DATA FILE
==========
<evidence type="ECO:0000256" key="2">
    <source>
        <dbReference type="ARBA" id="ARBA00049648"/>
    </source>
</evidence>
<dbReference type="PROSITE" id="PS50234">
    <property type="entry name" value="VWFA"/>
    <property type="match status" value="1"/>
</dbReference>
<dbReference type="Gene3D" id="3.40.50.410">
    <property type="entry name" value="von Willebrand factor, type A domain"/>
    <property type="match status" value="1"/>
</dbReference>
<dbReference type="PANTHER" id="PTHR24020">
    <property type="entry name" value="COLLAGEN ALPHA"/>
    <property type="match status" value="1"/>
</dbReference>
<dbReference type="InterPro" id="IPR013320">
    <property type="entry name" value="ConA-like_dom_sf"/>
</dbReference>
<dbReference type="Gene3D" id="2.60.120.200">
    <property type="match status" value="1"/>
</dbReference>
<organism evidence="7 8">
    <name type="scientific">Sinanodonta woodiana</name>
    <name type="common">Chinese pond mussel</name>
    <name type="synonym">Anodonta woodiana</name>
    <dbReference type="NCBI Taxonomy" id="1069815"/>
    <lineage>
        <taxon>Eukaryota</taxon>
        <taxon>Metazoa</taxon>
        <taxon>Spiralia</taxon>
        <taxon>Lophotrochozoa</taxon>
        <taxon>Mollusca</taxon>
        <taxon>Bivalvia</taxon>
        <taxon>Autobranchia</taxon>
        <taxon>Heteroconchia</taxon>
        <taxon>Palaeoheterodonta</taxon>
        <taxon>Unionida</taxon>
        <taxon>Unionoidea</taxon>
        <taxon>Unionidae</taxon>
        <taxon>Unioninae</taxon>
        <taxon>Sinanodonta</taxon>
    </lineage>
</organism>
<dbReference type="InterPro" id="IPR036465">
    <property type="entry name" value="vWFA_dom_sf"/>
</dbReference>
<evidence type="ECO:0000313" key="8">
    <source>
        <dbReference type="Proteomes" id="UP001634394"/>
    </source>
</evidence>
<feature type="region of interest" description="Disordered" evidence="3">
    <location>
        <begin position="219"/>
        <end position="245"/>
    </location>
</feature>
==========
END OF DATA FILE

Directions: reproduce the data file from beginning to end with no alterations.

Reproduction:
<evidence type="ECO:0000256" key="2">
    <source>
        <dbReference type="ARBA" id="ARBA00049648"/>
    </source>
</evidence>
<dbReference type="PROSITE" id="PS50234">
    <property type="entry name" value="VWFA"/>
    <property type="match status" value="1"/>
</dbReference>
<dbReference type="Gene3D" id="3.40.50.410">
    <property type="entry name" value="von Willebrand factor, type A domain"/>
    <property type="match status" value="1"/>
</dbReference>
<dbReference type="PANTHER" id="PTHR24020">
    <property type="entry name" value="COLLAGEN ALPHA"/>
    <property type="match status" value="1"/>
</dbReference>
<dbReference type="InterPro" id="IPR013320">
    <property type="entry name" value="ConA-like_dom_sf"/>
</dbReference>
<dbReference type="Gene3D" id="2.60.120.200">
    <property type="match status" value="1"/>
</dbReference>
<organism evidence="7 8">
    <name type="scientific">Sinanodonta woodiana</name>
    <name type="common">Chinese pond mussel</name>
    <name type="synonym">Anodonta woodiana</name>
    <dbReference type="NCBI Taxonomy" id="1069815"/>
    <lineage>
        <taxon>Eukaryota</taxon>
        <taxon>Metazoa</taxon>
        <taxon>Spiralia</taxon>
        <taxon>Lophotrochozoa</taxon>
        <taxon>Mollusca</taxon>
        <taxon>Bivalvia</taxon>
        <taxon>Autobranchia</taxon>
        <taxon>Heteroconchia</taxon>
        <taxon>Palaeoheterodonta</taxon>
        <taxon>Unionida</taxon>
        <taxon>Unionoidea</taxon>
        <taxon>Unionidae</taxon>
        <taxon>Unioninae</taxon>
        <taxon>Sinanodonta</taxon>
    </lineage>
</organism>
<dbReference type="InterPro" id="IPR036465">
    <property type="entry name" value="vWFA_dom_sf"/>
</dbReference>
<evidence type="ECO:0000313" key="8">
    <source>
        <dbReference type="Proteomes" id="UP001634394"/>
    </source>
</evidence>
<feature type="region of interest" description="Disordered" evidence="3">
    <location>
        <begin position="219"/>
        <end position="245"/>
    </location>
</feature>